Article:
A Sideways View of the World
back from Europe.
VALUEx was a terrific event, 50 or
so value investors from around the
world got together and shared ideas in a TED/Wikipedia-like environment.
I had a chance to see some old friends, made
some new ones, and learned a lot. Here
pictures from the event (I am
still learning how to use my new P7000
Nikon, so the pictures
are so-so). My brother Alex and I
travelled from Klosters (on the other side of the mountain from Davos)
Frankfurt, where I gave a seminar to 40 value investors. We
had so much fun, and the questions were so
good that the half-day seminar turned into almost a full-day one.
On the way to Frankfurt we stopped by Munich,
which is a beautiful city. We were in
the Marienplatz (the center of Munich) and walked into a church, which
looks like almost any other church in Europe. However, we
were lucky and walked in during a recital.
I was blown away by the quality of the acoustics – just one
voice sounded like
a choir. (I
captured it on video).
Here are some pictures
from Munich, a few of them from
the BMW museum.
value investor you look for cheap stocks (the ones with a
margin of safety), and I have found that this attitude spills into
life – I don’t like to pay for things above their
fair value. As an American, over the last ten years I got
used to being ripped off when I traveled to Europe (especially London),
things often cost twice as much there as in the US (especially if you
Denver). However, due to Swiss franc
appreciation, Zurich (and Switzerland in general) is insanely
expensive. The Starbucks coffee that I pay $1.50 for in
Denver, and maybe $2 in NYC, is $7 in Zurich.
Switzerland is one of the least
indebted nations in the Europe, with
debt-to-GDP of 40% (Luxembourg has even less
debt, at 16%), and the currency reflects that, dearly. But it
is not just the Swiss Franc;
Switzerland is expensive, period. I’ve
heard stories that many Swiss will drive an hour to stores in Germany
grocery shopping, and save half or more.
be speaking at Johns Hopkins Applied Physics Lab in
Arlington, VA on March 28, on China/Japan.
The event is open to the general public – you
can sign up here. I’ll
be going there
with my 9-year-old son, Jonah. We’ll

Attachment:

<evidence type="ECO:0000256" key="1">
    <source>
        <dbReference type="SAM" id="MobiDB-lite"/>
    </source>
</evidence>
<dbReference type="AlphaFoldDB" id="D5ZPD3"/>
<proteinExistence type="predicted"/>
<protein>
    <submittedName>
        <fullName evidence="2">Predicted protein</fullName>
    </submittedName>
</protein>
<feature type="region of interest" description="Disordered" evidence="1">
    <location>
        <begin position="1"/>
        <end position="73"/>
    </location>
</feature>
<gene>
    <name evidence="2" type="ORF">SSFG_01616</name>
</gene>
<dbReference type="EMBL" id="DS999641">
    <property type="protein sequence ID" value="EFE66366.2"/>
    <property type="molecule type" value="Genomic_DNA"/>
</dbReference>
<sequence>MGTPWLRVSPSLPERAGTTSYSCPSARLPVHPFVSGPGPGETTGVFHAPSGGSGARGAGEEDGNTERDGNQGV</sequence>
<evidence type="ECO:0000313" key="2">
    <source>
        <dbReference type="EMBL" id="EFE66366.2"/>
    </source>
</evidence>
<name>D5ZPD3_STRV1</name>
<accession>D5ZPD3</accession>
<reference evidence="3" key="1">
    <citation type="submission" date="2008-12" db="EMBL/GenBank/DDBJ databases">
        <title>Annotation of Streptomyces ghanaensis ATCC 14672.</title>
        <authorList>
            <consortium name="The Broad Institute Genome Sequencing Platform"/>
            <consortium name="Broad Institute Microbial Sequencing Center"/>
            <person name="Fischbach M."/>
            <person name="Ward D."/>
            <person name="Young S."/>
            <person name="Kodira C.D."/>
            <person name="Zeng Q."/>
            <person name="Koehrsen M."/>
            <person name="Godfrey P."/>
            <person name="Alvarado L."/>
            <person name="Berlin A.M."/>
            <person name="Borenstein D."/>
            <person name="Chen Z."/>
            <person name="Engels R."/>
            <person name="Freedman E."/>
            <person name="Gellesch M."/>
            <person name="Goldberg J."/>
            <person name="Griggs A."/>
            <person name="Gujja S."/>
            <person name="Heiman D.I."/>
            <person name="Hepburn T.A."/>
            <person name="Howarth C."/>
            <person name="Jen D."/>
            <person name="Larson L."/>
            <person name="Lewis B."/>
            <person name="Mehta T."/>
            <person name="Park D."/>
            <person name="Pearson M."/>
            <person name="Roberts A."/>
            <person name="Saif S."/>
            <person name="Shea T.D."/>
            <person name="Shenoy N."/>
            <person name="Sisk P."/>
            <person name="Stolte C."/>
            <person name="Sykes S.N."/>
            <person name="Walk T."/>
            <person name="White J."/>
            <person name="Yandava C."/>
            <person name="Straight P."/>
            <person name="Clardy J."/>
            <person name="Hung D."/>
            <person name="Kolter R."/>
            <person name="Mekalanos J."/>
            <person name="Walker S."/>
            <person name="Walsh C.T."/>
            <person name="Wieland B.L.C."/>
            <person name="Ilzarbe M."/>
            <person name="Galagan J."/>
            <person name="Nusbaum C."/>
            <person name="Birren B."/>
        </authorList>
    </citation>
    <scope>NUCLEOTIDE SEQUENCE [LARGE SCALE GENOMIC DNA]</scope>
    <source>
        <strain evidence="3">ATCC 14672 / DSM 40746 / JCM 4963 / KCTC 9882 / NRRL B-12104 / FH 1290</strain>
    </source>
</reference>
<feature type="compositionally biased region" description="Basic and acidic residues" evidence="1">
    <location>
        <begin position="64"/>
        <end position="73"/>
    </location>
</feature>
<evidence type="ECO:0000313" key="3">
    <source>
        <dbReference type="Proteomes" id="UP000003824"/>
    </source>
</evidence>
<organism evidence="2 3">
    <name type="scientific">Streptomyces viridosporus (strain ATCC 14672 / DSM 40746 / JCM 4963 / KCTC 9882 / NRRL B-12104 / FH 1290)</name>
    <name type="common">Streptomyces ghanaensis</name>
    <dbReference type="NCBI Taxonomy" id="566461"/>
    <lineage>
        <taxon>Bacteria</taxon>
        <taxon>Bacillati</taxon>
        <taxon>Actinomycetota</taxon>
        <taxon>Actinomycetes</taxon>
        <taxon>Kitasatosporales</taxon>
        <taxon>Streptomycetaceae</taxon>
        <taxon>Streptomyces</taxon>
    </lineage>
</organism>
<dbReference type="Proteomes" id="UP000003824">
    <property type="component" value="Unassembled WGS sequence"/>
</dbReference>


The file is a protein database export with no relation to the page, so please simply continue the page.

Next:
spend the weekend in DC, embracing history, visiting museums (after
movie Night at
the Museum: Battle of the Smithsonian,
he really wants to visit!).
Mauldin, who wrote a wonderful foreword to my Little
Book of Sideways Markets,
published an excerpt from the Little Book in
his latest newsletter, so here it is:
A Sideways View of the World
Today’s OTB features
an excerpt from my
friend Vitaliy Katsenelson’s recently published The
Little Book of Sideways Markets.
CIO at Investment Management Associates, a value investment firm in
he is a prolific and engaging writer (you can find and subscribe to his
I had the pleasure of writing the foreword to Vitaliy’s book,
here is a brief excerpt:
“Markets go from long
appreciation to long periods of stagnation. These cycles last on
years. If you bought an index in the United States in 1966, it was 1982
you saw a new high – that was the last secular sideways
market in the
United States (until the current one). Investing in that market was
to say the least. But buying in the beginning of the next secular bull
in 1982 and holding until 1999 saw an almost 13 times return. Investing
simple, and the rising markets made geniuses out of many investors and
2000, markets in much of the developed world have basically been down
Once again, we are in a difficult period. Genius is in short supply.
am often asked. Why don’t markets just continue to go up, as
so many pundits
say that “over the long term” they do? I agree that
over the very long term
markets do go up. And therein is the problem: Most people are not in
for that long – 40 to 90 years. Maybe it’s the
human desire to live
forever that has many focused on that super-long-term market
looks so good.
meantime, we are in a market environment where investors have to be
actively engaged in their investments than before during a bull market
rising tide lifted all ships. The Little Book of Sideways Markets is a
preserver that will help you navigate these perilous waters. Wear it
In the excerpt
that follows, Vitaliy explains the whys and wherefores of bull, bear,
Outside the Box
A Sideways View of the World
What Happens in a Sideways
MOST PEOPLE (MYSELF INCLUDED)
discussions about stock markets a bit esoteric; for us, it is a lot
relate to individual stocks. Since a stock market is just a collection
individual stocks, let’s take a look at a very typical
sideways stock first:
Wal-Mart. It will give us insight into what takes place in a sideways
(see Exhibit 2.1).
Exhibit 2.1 Wal-Mart, Typical
Sideways Market Stock
Though its shareholders
experienced plenty of
volatility over the past 10 years, the stock has gone nowhere
– it fell
prey to a cowardly lion. Over the last decade Wal-Mart’s
tripled from $1.25 per share to $3.42, growing at an impressive rate of
percent a year. This doesn’t look like a stagnant, failing
company; in fact,
it’s quite an impressive performance for a company whose
sales are approaching
half a trillion dollars. However, its stock chart led you to believe
The culprit responsible for this unexciting performance was valuation
the P/E – which declined from 45 to 13.7, or about 12.4
percent a year.
The stock has not gone anywhere, as all the benefits from earnings
canceled out by a declining P/E. Even though revenues more than doubled
almost tripled, all of the return for shareholders of this terrific
came from dividends, which did not amount to much.
This is exactly what we see in